Stanford researchers isolate stem cell that gives rise to bones, cartilage in mice

Posted: January 15, 2015 at 8:52 pm

Researchers at the Stanford University School of Medicine have discovered the stem cell in mice that gives rise to bone, cartilage and a key part of bone marrow called the stroma.

In addition, the researchers have charted the chemical signals that can create skeletal stem cells and steer their development into each of these specific tissues. The discovery sets the stage for a wide range of potential therapies for skeletal disorders such as bone fractures, brittle bones, osteosarcoma or damaged cartilage.

A paper describing the findings will be published Jan. 15 in Cell.

"Millions of times a year, orthopedic surgeons see torn cartilage in a joint and have to take it out because cartilage doesn't heal well, but that lack of cartilage predisposes the patient to arthritis down the road," said Michael Longaker, MD, a professor of plastic and reconstructive surgery at Stanford and a senior author of the paper. "This research raises the possibility that we can create new skeletal stem cells from patients' own tissues and use them to grow new cartilage." Longaker is also co-director of the Stanford Institute for Stem Cell Biology and Regenerative Medicine.

An intensive search

The researchers started by focusing on groups of cells that divide rapidly at the ends of mouse bones, and then showed that these collections of cells could form all parts of bone: the bone itself, cartilage and the stroma -- the spongy tissue at the center of bones that helps hematopoietic stem cells turn into blood and immune cells. Through extensive effort, they then identified a single type of cell that could, by itself, form all these elements of the skeleton.

The scientists then went much further, mapping the developmental tree of skeletal stem cells to track exactly how they changed into intermediate progenitor cells and eventually each type of skeletal tissue.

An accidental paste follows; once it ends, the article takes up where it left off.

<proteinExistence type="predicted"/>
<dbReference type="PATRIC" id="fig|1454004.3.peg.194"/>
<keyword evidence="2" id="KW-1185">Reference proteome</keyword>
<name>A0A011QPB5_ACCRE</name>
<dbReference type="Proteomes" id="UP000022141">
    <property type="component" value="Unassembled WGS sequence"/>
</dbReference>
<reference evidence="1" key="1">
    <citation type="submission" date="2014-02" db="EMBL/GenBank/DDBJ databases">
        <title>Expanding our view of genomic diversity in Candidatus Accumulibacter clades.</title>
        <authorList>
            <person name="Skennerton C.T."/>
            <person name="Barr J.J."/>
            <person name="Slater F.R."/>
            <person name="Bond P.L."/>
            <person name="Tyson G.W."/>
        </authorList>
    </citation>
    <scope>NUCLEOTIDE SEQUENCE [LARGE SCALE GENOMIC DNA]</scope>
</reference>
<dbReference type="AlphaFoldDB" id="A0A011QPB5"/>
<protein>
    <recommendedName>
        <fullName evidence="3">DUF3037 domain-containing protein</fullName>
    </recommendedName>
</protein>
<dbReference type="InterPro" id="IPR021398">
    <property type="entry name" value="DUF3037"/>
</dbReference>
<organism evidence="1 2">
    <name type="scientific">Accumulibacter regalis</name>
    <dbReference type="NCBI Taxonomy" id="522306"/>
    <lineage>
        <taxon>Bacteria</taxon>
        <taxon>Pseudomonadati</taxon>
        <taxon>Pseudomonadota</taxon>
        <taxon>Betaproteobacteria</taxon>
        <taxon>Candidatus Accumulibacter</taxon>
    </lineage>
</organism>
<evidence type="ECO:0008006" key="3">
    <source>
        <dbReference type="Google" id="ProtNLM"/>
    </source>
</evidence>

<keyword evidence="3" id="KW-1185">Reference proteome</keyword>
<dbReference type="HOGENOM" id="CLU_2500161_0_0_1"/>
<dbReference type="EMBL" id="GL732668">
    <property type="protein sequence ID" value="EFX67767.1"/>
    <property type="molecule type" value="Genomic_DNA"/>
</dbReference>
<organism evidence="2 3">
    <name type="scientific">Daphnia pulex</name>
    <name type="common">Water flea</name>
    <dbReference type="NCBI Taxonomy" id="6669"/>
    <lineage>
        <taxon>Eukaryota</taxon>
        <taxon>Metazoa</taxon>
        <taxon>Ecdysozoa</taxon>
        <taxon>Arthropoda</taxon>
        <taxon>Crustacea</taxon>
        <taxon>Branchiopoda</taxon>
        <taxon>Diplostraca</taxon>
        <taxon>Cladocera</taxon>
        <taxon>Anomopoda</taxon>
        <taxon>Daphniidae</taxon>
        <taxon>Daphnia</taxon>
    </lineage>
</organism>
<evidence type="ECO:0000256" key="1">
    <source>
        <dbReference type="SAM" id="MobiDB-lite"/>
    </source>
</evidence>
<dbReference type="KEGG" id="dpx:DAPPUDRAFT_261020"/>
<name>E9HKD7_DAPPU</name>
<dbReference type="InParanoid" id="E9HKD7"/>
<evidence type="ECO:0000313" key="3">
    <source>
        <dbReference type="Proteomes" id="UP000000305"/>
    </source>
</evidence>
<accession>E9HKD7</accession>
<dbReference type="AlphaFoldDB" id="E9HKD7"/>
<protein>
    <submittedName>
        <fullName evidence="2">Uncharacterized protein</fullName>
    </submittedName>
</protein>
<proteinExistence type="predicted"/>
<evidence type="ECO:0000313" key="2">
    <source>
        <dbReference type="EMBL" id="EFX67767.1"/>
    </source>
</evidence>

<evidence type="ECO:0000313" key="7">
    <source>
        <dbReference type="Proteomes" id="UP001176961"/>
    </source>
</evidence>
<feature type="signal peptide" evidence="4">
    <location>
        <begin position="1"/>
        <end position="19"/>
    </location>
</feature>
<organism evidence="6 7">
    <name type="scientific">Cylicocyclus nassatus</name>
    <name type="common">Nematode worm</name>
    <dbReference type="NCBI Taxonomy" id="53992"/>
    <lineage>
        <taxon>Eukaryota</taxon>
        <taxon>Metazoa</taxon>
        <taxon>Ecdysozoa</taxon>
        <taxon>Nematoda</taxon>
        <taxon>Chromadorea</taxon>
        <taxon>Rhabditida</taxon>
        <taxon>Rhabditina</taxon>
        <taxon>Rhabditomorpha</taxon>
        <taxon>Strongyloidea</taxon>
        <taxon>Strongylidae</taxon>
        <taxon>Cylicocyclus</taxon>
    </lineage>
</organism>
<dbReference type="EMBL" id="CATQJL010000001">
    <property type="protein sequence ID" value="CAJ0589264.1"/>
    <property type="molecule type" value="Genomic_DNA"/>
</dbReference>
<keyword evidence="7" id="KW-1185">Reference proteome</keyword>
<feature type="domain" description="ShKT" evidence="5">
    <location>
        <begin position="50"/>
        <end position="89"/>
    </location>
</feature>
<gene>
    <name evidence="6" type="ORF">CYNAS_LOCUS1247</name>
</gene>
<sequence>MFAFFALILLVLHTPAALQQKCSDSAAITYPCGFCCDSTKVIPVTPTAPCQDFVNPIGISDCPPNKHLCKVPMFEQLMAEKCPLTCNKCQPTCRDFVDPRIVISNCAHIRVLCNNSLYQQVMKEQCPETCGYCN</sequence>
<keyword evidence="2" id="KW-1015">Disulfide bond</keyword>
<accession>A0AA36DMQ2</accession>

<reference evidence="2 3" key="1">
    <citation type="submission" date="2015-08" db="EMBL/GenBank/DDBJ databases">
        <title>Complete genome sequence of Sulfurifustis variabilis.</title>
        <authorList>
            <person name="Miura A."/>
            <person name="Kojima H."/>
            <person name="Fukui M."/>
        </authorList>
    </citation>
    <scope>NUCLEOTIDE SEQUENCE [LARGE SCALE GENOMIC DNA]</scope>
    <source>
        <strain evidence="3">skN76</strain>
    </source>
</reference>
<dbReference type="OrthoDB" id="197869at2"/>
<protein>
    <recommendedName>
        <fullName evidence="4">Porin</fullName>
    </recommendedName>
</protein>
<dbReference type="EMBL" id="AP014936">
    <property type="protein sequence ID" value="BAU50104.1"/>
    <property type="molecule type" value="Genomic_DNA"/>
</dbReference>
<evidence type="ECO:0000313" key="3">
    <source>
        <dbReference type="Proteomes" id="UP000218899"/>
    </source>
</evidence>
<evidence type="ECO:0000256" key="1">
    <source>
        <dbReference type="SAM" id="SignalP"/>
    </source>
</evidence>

"Mapping the tree led to an in-depth understanding of all the genetic switches that have to be flipped in order to give rise to more specific progenitors and eventually highly specialized cells," said postdoctoral scholar Charles Chan, PhD, who shares lead authorship of the paper with postdoctoral scholar David Lo, MD, graduate student James Chen and research assistant Elly Eun Young Seo. With that information, the researchers were able to find factors that, when provided in the right amount and at the right time, would steer the development of skeletal stem cells into bone, cartilage or stromal cells.

"If this is translated into humans, we then have a way to isolate skeletal stem cells and rescue cartilage from wear and tear or aging, repair bones that have nonhealing fractures and renew the bone marrow niche in those who have had it damaged in one way or another," said Irving Weissman, MD, professor of pathology and of developmental biology, who directs the Stanford Institute for Stem Cell Biology and Regenerative Medicine. Weissman, the other senior author of the paper, also holds the Virginia and Daniel K. Ludwig Professorship in Clinical Investigation in Cancer Research.

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Stanford researchers isolate stem cell that gives rise to bones, cartilage in mice

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